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3 Tips for Proving Someone’s Legal Liability in a Wrongful Death Case

In legal terms, a wrongful death occurs when a person dies because of the recklessness or negligence of a third party. Wrongful death cases can stem from a variety of different injuries but are most commonly found in automobile accidents. Statistics maintained by the NHTSA (National High Traffic Safety Administration) show that approximately 40,000 people in the U.S. die of automobile accidents every year. In order to win a wrongful death case, the plaintiff must prove that the deceased’s death was caused by the fault of the defendant. The best way to handle a wrongful death case is to hire an attorney. Here are tips on how you can prove the defendant’s legal liability.

Tip 1: Use Negligence to Prove Fault

Most wrongful death claims occur because the other party acted negligently. Learn more about wrongful death claims by visiting Negligence is basically conduct that falls below the standard of care expected of a reasonable person.

The four legal elements of negligence must be proven to hold someone liable for a wrongful death

  • · Duty of Care – The claimant must show that the defendant had a duty of care towards the deceased person. For example, automobile drivers must maintain a duty to drive safely. Property owners have a duty to keep their property safe.
  • · Breach of Duty – Next, the claimant must prove that the defendant breached their duty of care towards the deceased person. For example, if the wrongful death was due to an auto accident, the plaintiff must show that the defendant failed in their duty of care by speeding, running a red light, texting while driving or driving while intoxicated.
  • · Causation – Apart from showing that the defendant breached the duty in some way, the claimant must also prove that the defendant’s particular actions directly caused the wrongful death. Thus, even if the defendant ran a red light, they are not legally liable for the deceased’s death, if the death was due to something different, such a mechanical failure of the deceased’s car.
  • · Damages – The death of the victim must have resulted in quantifiable damages, such as loss of income and potential earnings, medical expenses, loss of protection as well as pain and suffering of victim before death.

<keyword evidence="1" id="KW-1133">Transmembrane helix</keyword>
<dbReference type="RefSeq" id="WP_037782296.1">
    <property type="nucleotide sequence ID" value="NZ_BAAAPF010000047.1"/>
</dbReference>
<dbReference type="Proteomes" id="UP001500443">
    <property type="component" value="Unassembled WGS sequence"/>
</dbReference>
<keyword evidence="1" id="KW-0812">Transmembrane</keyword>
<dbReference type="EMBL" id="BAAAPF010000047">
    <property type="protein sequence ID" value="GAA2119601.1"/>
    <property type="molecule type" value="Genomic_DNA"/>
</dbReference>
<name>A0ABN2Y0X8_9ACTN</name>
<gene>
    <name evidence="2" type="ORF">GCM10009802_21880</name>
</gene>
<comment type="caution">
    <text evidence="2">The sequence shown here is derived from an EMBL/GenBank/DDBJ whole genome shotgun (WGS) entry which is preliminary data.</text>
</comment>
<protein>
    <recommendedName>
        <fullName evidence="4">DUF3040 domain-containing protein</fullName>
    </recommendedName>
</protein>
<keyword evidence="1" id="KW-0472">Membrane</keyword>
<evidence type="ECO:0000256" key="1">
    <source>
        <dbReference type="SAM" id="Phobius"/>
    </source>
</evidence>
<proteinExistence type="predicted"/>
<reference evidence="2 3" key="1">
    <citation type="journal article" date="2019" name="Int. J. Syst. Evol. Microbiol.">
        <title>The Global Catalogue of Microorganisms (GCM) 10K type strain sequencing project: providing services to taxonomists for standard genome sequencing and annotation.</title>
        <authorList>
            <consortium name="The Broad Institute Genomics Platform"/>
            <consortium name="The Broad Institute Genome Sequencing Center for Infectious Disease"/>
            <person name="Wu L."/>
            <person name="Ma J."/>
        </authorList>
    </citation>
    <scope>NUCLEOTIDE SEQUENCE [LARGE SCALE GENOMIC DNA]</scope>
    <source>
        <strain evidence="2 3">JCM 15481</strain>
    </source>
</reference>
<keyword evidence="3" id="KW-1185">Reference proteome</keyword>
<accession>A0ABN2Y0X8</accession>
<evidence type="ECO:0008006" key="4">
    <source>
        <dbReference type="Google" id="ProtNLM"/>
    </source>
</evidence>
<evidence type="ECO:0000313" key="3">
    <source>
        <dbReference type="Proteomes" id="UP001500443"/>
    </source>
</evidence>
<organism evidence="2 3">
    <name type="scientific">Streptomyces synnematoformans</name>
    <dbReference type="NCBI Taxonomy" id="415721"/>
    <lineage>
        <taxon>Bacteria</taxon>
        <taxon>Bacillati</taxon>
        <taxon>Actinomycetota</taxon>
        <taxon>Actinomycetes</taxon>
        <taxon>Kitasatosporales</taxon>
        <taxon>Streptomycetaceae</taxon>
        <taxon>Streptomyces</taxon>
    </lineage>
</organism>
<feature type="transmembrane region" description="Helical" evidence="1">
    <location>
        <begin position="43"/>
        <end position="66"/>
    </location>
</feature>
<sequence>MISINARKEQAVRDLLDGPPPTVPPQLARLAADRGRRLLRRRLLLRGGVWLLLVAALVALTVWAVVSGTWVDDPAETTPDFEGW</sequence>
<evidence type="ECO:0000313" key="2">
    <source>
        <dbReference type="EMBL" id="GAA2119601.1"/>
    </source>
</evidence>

Proving these four elements of negligence in court requires producing strong convincing evidence and expert witness testimony presented by an attorney.

Tip 2: Show the Claim is Subject to the Strict Liability of Standard Proof

Strict liability is a legal doctrine that holds someone legally liable for their actions without the need to prove fault or negligence. The law imputes strict liability to situations it considers

inherently dangerous, such as making defective products, using explosives or keeping wild animals.

Even if the defendant followed the safety requirements, strict liability crimes are unique in that the defendant would still be held responsible for the wrongful death. The claimant only needs to show that the defendant engaged in unreasonably hazardous activities that caused the wrongful death.

Tip 3: Establish Intentional Conduct

Intentional conduct is when a person deliberately does something to harm or kill others, such as poisoning them or hitting others. International torts are hard to prove than negligence since the claimant must prove that the defendant’s did something on purpose.

With a good understanding of the above information, you will have an easy time proving a wrongful death in court. However, this doesn’t mean that the outcome of the case will be straightforward. You need to have definitive evidence and proof to have a strong case. The best way to collect evidence and present your case is to hire a wrongful death attorney.

3 Tips for Proving Someone’s Legal Liability in a Wrongful Death Case

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